Brianna Bell's three daughters on the porch of their rental home. (Photo courtesy author)

Topics: Ethical Living | Opinion

My family’s eviction is a symptom of the housing crisis

I suspect that our townhome will be available for rent a year from now, for a significantly higher monthly rate. That is not okay.

 | 

“I keep thinking I’ll wake up and it will all be a dream,” my seven-year-old daughter said, her voice drifting from the backseat, while I drove her to school on a cool fall morning.

The night before, I had shared with her, my oldest child, that we were being evicted from our Guelph, Ont. townhouse after nearly four years. The rent is low, we live in a sought-after community, and in an area that we love and feel connected to. Our neighbours all know us, and our three young daughters play outside every day after school with their friends, often setting up picnics on the front lawn.

It is our worst nightmare. Our landlord is evicting us because he said he wants to move into our home, which I guess isn’t our home at all. Earlier in the year, we told the landlord that we wanted to stay there long-term — I even wrote about trying to put down roots in a home that isn’t ours for The Globe and Mail. And here we were, in the situation I dreaded, facing significantly higher rent, while also losing our community, school and beloved neighbours.

Eviction is never pleasant. But it’s especially challenging when rental prices have skyrocketed in recent years, making it nearly impossible to rent a suitable home for a family of five. The Canadian Centre for Policy Alternatives published an eye-opening report earlier this year that found only three percent of Canadian neighbourhoods have two-bedroom units that are affordable for full-time employees that make minimum wage. While my husband and I both work, our situation is challenging because there are very few three-bedroom homes for rent, and most of the ones in our city go for more than $2,000 per month, plus utilities.

We were given 60 days to move out of our rental home — a laughably short amount of time to find a house, especially with a move-in date so close to Christmas, when so few homes are available. (I can’t tell you how many friends have told us they know someone who just rented out the perfect home). I’m a freelance writer, and I’ve lost money because I had to take time off to look for houses and get all our paperwork in order.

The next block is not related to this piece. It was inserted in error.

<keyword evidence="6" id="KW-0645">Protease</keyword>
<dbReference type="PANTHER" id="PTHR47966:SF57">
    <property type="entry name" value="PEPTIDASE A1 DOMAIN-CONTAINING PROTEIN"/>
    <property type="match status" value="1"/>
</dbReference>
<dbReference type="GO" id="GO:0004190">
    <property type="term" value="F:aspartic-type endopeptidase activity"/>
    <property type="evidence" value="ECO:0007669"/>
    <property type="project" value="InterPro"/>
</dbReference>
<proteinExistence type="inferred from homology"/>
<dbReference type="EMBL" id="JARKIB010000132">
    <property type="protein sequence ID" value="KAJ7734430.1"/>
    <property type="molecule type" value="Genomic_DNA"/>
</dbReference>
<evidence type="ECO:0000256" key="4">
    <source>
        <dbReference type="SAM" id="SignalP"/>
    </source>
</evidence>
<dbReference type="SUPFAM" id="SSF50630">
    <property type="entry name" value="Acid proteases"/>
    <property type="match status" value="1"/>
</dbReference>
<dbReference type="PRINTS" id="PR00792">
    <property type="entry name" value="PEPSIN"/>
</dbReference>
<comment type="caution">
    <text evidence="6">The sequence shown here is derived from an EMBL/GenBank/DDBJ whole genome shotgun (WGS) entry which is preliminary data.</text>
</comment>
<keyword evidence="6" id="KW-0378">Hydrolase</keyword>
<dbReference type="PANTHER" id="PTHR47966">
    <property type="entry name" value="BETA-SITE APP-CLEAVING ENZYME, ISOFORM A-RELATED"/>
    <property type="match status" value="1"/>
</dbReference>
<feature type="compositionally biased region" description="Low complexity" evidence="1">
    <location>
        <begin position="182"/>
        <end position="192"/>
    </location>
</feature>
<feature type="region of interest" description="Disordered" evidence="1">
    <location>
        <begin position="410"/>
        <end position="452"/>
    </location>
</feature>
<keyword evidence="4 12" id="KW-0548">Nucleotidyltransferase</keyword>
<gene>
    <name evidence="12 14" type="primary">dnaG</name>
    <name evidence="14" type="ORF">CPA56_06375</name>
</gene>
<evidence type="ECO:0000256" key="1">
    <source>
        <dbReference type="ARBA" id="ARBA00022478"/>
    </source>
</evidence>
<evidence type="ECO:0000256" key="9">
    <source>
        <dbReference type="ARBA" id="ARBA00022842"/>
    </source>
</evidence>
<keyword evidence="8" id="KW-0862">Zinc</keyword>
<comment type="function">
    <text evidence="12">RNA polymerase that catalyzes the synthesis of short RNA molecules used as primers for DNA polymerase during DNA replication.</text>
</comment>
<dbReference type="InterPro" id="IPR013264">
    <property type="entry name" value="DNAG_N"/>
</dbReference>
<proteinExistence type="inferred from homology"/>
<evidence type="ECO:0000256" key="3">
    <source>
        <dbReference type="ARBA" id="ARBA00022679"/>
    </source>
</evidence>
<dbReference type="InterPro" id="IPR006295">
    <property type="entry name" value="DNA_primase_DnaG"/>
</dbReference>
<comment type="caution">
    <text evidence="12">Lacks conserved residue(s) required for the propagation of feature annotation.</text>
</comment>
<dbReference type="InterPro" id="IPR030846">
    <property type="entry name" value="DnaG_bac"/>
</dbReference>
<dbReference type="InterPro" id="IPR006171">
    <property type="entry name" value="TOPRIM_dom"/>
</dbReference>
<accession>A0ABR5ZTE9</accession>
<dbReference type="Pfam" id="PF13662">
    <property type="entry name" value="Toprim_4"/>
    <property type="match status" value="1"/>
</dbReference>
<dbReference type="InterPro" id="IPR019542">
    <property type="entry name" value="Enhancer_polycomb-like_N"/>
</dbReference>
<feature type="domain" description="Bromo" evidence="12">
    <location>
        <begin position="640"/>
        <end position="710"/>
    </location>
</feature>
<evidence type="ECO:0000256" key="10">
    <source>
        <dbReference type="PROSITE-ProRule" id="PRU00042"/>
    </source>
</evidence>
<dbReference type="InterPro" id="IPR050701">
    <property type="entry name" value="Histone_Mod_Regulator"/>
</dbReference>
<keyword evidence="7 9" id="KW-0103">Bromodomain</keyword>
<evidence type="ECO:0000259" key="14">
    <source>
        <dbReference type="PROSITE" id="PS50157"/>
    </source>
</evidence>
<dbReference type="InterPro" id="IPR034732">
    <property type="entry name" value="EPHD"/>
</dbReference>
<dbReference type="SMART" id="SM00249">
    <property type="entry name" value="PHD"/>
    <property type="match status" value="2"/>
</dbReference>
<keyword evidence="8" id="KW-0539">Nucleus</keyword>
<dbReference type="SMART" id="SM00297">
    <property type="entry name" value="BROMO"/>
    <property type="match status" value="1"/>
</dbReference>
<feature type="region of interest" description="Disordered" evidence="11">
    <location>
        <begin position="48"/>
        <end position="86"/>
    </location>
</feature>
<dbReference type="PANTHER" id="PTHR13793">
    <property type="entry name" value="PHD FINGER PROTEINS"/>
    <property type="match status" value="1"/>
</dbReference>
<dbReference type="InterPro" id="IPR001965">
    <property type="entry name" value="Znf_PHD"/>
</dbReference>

More on Broadview: UN watchdog shocked by homelessness in Canada

Just days after we found out we were being evicted, we visited one of the only rental properties available within our time frame. The house was over 100 years old, and in need of major repairs and renovations. I wondered if we could make a home here, even with the ancient carpet and the peeling walls. Then I walked into the kitchen, and realized that there was no fridge — the kitchen was so small that the fridge was in another room. The house was renting for $2,000 a month, and the landlord declined to negotiate, saying that she felt the price was a steal. To rent this space, we’d be paying $450 more each month than before, along with likely higher utilities.

What is there to do in a situation like ours? We are a family of five, and moving into someone’s basement while we find a suitable home isn’t an option. Our parents live an hour away, we need to get our kids to school, and my husband still has to go to work. One option was to request an extension of our 60 days at a hearing with the Landlord and Tenant Board, which would be stressful. Since rentals are so expensive right now, another option was to purchase a home on our very limited budget, in a real estate market that does not favour new homebuyers.

After a long week of sleepless nights, panic attacks and anxiety, we found a home we could afford. We put in an offer on the house, which is across the city, in a new school zone, and in a neighbourhood we don’t know much about. Our offer was accepted, and we’re now proud and nervous homeowners. We are lucky that things worked out the way that they did, and thrilled that we managed to pull this off in such a short period of time (seven days, to be exact). But we also need space to grieve the loss of our community and our previous home.

I think the Canadian government is doing little to address the rising cost of rentals and the low supply and high demand. While I don’t have the perfect solution, expecting tenants to vacate their homes in 60 days is unthinkable, and adjusting the timing to 90 days would put less pressure on people to find something so quickly. The government also needs to address rising rent prices, and enact policies to protect renters from landlords gouging them just because they can. I suspect that our townhome will be available for rent a year from now, for a significantly higher monthly rate — and as long as my landlord lives in the house for a year, he’s perfectly within his rights to do so. That is not okay.

We can breathe a sigh of relief now that we own a home. We have a permanent place to call ours, and one that costs less to own than we would have paid to live in the crumbling century home we viewed. Now, we’ll never have a landlord tell us it’s time to leave in 60 days, and our kids’ hearts are soothed by the stability of home ownership. Still, the Canadian government needs to find a way to protect families from displacement, because what happened to us is happening all over the country, and many stories don’t end like ours.

Broadview is an award-winning progressive Christian magazine, featuring stories about spirituality, justice and ethical living. For more of our content, subscribe to the magazine today.

Comments

Leave a Comment

Your email address will not be published.